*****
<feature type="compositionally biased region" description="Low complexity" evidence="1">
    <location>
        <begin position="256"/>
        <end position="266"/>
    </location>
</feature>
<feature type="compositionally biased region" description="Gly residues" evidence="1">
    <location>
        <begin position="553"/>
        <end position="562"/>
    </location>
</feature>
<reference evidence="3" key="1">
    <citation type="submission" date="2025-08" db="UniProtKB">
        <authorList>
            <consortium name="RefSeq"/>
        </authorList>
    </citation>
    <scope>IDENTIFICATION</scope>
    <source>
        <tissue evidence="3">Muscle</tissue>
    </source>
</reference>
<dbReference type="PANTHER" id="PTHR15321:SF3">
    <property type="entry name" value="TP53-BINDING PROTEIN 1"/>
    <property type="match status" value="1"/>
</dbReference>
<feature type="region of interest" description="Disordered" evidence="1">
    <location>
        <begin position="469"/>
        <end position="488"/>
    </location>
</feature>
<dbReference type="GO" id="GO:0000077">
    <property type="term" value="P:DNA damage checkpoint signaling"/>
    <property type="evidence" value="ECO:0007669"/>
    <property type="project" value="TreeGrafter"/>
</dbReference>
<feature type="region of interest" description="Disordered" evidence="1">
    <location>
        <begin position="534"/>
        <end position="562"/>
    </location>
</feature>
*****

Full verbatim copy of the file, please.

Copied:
<feature type="compositionally biased region" description="Low complexity" evidence="1">
    <location>
        <begin position="256"/>
        <end position="266"/>
    </location>
</feature>
<feature type="compositionally biased region" description="Gly residues" evidence="1">
    <location>
        <begin position="553"/>
        <end position="562"/>
    </location>
</feature>
<reference evidence="3" key="1">
    <citation type="submission" date="2025-08" db="UniProtKB">
        <authorList>
            <consortium name="RefSeq"/>
        </authorList>
    </citation>
    <scope>IDENTIFICATION</scope>
    <source>
        <tissue evidence="3">Muscle</tissue>
    </source>
</reference>
<dbReference type="PANTHER" id="PTHR15321:SF3">
    <property type="entry name" value="TP53-BINDING PROTEIN 1"/>
    <property type="match status" value="1"/>
</dbReference>
<feature type="region of interest" description="Disordered" evidence="1">
    <location>
        <begin position="469"/>
        <end position="488"/>
    </location>
</feature>
<dbReference type="GO" id="GO:0000077">
    <property type="term" value="P:DNA damage checkpoint signaling"/>
    <property type="evidence" value="ECO:0007669"/>
    <property type="project" value="TreeGrafter"/>
</dbReference>
<feature type="region of interest" description="Disordered" evidence="1">
    <location>
        <begin position="534"/>
        <end position="562"/>
    </location>
</feature>